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Reprod. Med., Volume 5, Issue 1 (March 2024) – 3 articles

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9 pages, 833 KiB  
Article
Pre-Operative Anxiety Related to Major Urogynecologic Surgery: Insights from Perioperative Survey Data in Maine
by Nadi Nina Kaonga, Yanghee Courbron, Emmy Holmgren, Eliot Konzal, Whitney Williams, Mary Brandes and Caroline Foust-Wright
Reprod. Med. 2024, 5(1), 23-31; https://doi.org/10.3390/reprodmed5010003 - 7 Mar 2024
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Abstract
Background: Higher levels of pre-operative anxiety are associated with adverse outcomes according to the cardiothoracic and orthopedic literature on emergent surgeries. There are limited data on pre-operative anxiety levels in the gynecologic setting. This study sought to identify predictive variables for high pre-operative [...] Read more.
Background: Higher levels of pre-operative anxiety are associated with adverse outcomes according to the cardiothoracic and orthopedic literature on emergent surgeries. There are limited data on pre-operative anxiety levels in the gynecologic setting. This study sought to identify predictive variables for high pre-operative anxiety levels in patients undergoing major urogynecologic surgery. Methods: Pre- and post-operative surveys that included demographic data, a modification of the Amsterdam Pre-Operative Anxiety and Information Scale, and open-ended questions regarding anxiety were administered. Descriptive, univariate and multivariate analyses were used to analyze the quantitative elements of the survey data. The qualitative components of the survey data were coded and analyzed using thematic analyses. Results: A total of 54 participants completed the pre-operative survey. The median age was 62 years old, and the majority were employed (n = 34, 60.7%). Roughly 1/3 had been diagnosed with a mental health condition (n = 19, 33.9%) and nearly all had other health conditions (n = 51, 91%). The baseline APAIS score ranged from 9 to 40, with higher scores reflecting higher levels of pre-operative anxiety. The median APAIS score was 24, with a score equal to or greater than 30 being in the highest tertile. Conclusion: No associations were made between the variables and pre-operative anxiety levels. However, useful insights into our patient population were made. Full article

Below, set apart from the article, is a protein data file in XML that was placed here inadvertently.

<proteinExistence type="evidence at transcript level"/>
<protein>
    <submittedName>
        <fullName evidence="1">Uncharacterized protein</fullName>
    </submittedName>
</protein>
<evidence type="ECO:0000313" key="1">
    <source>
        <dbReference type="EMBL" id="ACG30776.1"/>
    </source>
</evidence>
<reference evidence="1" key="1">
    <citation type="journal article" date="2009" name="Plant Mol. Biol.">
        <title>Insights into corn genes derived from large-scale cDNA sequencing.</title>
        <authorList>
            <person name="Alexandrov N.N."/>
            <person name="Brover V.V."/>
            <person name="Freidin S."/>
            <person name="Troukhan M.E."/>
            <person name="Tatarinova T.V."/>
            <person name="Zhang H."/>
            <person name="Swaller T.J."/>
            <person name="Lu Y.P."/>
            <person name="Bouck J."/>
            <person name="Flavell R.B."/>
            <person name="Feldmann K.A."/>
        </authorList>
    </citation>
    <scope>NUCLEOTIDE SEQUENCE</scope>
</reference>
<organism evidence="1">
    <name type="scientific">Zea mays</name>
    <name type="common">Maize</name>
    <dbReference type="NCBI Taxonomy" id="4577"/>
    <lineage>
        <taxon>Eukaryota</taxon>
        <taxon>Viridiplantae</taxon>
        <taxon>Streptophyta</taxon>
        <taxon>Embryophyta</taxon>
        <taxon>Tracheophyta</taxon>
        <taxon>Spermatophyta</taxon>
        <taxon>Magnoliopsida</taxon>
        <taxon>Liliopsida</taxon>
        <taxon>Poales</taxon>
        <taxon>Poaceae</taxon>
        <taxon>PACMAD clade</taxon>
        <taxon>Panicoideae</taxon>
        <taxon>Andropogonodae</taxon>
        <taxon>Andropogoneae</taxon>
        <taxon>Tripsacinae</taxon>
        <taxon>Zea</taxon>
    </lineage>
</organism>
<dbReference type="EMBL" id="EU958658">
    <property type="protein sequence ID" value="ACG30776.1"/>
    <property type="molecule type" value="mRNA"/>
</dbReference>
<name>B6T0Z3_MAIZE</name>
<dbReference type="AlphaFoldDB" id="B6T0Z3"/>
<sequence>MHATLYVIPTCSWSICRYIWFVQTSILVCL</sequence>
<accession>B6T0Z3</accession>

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11 pages, 452 KiB  
Article
Diabetes Technology in Pregnant Women with Type 1 Diabetes—Distribution and Effects on Glycemic Regulation and Perinatal Outcomes
by Sara Yalda Ghaur, Pernille Bundgaard Grinderslev, Magnus Leth-Møller, Per Glud Ovesen, Jens Fuglsang, Sanne Fisker, H. David McIntyre and Ulla Kampmann
Reprod. Med. 2024, 5(1), 12-22; https://doi.org/10.3390/reprodmed5010002 - 7 Feb 2024
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Abstract
Pregnancies complicated by type 1 diabetes (TID) are associated with an increased risk of obstetric and neonatal adverse outcomes. Optimal glycemic control prior to and through pregnancy is crucial to reduce complications. The use of diabetes technology is rapidly increasing. The aim of [...] Read more.